BY KRISTEN BUCKLES
The Greene County Road Committee on Monday discussed the anticipated impact of the Greene County Commission's decision to move $240,000 from the Highway Fund's property tax allocation to the County General Fund.
Most county departments operate from the General Fund, which faced an anticipated deficit of more than $2 million at the start of the budget process.
As a result of the shift in funds, Road Superintendent David Weems said he will likely take the funding reduction from asphalt plant operations, with the result that five or six miles less road will be paved in the 2013-2014 budget year.
"Out of the eight people on the Road Committee, five of you voted to move our money," he said. "I was upset, but now I'm over it. It's gone."
Commissioner Robin Quillen, one of the three commissioners who voted against the budget, said that she is still upset. She said that she believes too much funding goes to the Sheriff's Department and for jail operations.
"It's not [Sheriff Steve Burns'] place to balance the [county] budget," she said of the commission's long-standing use of prisoner boarding revenues to help balance the General Fund.
"It's his place to put that money to pay off the workhouse. The county shouldn't be run that way."
Chairman M.C. Rollins and Commissioner Hilton Seay, both also members of the Budget & Finance Committee and among those who voted for the budget, objected.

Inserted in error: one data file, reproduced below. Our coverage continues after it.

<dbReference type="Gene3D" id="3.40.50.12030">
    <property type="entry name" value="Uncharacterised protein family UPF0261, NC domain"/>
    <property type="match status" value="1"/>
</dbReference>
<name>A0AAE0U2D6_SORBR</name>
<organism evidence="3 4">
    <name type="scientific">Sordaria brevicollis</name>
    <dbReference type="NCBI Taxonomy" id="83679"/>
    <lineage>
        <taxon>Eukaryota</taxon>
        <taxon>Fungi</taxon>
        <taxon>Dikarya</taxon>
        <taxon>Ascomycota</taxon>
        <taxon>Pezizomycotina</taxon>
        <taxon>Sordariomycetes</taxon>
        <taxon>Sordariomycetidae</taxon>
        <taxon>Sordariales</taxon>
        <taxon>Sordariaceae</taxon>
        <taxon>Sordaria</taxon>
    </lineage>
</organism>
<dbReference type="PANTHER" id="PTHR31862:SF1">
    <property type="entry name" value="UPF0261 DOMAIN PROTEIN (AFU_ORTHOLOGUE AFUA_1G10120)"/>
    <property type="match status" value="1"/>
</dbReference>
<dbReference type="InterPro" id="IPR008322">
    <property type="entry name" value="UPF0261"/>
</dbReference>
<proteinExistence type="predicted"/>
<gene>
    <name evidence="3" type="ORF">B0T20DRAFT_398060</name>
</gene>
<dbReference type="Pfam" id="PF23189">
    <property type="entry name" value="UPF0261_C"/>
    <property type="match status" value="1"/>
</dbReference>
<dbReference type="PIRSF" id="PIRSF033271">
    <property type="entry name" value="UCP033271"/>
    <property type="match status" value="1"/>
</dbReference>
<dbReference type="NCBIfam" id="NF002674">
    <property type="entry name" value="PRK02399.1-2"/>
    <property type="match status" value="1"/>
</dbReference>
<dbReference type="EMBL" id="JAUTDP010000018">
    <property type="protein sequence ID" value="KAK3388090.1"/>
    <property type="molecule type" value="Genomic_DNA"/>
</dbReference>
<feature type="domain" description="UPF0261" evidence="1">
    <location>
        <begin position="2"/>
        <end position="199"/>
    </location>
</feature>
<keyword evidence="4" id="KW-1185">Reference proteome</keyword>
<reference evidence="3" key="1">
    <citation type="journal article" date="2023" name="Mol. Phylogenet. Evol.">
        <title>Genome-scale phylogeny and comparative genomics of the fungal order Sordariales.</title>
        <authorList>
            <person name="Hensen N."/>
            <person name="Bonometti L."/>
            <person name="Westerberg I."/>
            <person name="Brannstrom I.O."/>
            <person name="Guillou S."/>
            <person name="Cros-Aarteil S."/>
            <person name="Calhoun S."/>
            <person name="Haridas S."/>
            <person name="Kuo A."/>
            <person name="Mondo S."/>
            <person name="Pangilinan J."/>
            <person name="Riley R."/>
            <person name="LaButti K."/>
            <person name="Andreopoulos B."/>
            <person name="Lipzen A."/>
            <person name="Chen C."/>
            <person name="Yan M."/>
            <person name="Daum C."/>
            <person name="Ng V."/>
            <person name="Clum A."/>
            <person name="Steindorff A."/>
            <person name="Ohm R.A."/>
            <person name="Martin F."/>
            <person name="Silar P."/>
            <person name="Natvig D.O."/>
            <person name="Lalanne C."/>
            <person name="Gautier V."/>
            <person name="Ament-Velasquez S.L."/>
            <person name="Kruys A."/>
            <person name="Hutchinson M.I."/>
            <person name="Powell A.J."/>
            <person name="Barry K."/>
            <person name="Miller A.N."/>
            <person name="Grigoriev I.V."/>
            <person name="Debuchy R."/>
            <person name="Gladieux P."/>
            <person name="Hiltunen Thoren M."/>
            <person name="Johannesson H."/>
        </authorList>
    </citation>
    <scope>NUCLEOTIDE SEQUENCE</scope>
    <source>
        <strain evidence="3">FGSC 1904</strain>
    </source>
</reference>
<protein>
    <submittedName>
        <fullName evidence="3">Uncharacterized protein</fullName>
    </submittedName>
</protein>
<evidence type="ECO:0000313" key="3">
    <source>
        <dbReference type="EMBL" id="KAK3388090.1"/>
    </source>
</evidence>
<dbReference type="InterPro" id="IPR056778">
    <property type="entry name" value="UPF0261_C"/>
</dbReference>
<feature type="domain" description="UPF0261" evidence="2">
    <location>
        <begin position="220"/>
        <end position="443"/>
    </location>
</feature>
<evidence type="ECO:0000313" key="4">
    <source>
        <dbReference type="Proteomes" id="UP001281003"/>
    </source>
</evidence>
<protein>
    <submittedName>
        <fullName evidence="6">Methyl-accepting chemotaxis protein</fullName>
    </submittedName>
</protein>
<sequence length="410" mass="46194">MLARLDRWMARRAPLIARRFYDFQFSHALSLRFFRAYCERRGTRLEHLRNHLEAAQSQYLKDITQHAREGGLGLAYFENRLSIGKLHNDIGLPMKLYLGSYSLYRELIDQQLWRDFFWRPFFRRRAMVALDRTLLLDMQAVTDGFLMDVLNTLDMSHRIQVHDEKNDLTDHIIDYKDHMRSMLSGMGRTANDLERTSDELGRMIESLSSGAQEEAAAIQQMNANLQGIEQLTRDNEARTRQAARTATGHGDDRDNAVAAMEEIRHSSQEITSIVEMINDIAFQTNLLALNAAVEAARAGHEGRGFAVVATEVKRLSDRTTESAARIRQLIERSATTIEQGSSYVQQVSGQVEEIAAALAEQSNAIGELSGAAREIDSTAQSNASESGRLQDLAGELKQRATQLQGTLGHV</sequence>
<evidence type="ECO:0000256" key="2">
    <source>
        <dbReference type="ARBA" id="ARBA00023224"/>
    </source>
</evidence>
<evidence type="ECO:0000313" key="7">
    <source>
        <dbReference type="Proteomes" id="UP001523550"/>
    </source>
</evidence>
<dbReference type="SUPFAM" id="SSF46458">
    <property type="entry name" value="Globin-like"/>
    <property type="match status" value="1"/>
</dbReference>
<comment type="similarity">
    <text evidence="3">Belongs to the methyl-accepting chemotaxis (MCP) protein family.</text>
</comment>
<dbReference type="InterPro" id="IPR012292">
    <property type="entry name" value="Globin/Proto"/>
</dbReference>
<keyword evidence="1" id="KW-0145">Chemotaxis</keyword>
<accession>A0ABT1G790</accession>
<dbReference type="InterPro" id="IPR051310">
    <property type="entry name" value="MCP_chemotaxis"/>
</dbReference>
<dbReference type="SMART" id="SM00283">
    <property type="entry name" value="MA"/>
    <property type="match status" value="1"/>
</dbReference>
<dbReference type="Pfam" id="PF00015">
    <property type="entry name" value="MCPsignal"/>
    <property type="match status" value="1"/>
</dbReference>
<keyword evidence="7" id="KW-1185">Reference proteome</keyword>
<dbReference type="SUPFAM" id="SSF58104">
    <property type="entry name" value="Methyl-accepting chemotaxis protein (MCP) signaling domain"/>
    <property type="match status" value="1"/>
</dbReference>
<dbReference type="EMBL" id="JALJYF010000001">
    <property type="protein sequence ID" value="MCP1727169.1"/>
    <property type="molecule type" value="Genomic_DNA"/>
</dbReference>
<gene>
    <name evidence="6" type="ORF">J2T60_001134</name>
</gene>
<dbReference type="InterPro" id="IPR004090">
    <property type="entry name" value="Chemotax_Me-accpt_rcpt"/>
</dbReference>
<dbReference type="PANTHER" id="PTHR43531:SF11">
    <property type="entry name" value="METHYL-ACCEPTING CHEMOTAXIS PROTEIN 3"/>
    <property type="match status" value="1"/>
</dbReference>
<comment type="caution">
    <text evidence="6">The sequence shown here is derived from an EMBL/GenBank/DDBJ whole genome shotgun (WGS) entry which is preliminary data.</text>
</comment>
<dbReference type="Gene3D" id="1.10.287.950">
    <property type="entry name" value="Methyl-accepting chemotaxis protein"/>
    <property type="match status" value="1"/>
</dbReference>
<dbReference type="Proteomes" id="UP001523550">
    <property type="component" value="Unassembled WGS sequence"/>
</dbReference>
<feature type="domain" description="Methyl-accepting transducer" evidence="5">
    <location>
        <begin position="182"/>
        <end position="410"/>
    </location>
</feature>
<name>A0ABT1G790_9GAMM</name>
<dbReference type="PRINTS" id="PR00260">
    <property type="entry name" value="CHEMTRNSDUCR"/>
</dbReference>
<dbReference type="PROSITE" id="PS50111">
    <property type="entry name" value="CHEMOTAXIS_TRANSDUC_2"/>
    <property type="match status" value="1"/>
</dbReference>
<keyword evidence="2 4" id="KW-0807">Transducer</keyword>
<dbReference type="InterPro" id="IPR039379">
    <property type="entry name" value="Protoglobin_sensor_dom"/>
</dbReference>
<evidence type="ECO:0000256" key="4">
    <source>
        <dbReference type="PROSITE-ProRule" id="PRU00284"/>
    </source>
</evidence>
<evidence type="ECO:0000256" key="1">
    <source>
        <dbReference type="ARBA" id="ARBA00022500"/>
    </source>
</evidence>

They noted the reliance on prisoner boarding revenues to avoid a tax increase, the difficulties they faced with the budget this year, and the extra revenue that went into the Highway Fund in the 2012-2013 budget year.
"We were in a bind," Seay said to Weems. "[The reallocation of the property taxes from Highway to General Fund] didn't put you any lower, any less, than you turned in the year before."
Weems asked what he should tell residents who call to complain about their road, now that he will pave fewer roads this year than he had originally planned.
"Tell them about your priority list," Seay replied. "Tell them some of your money was cut and they're not on the top priority."
Among the roads needing paving, Weems said, are Morgan Road and Fairview Road.
Quillen said that she lives off Fairview Road, and that the worst portion is beyond her home, on the far end near Snapps Ferry.
As for Morgan Road, Weems said crews just completed bridge repairs and plan to pave, if property-owners agree to the needed widening of the roadway by two or three feet to accommodate school buses.
This, he said, will only move their ditch line back by 1 to 1.5 feet on each side.
"It's rough through there on the far end," Seay commented.
"It's bad," Weems agreed.
At Seay's request, Weems also reviewed his equipment needs, including backhoes and graders.
The road superintendent also noted that the county has seven or eight Chevrolet dump trucks, which the company no longer makes.
Parts for this equipment will soon become difficult to locate, he said.
At the close of the meeting, the committee re-elected Rollins as chairman and Seay as vice-chairman.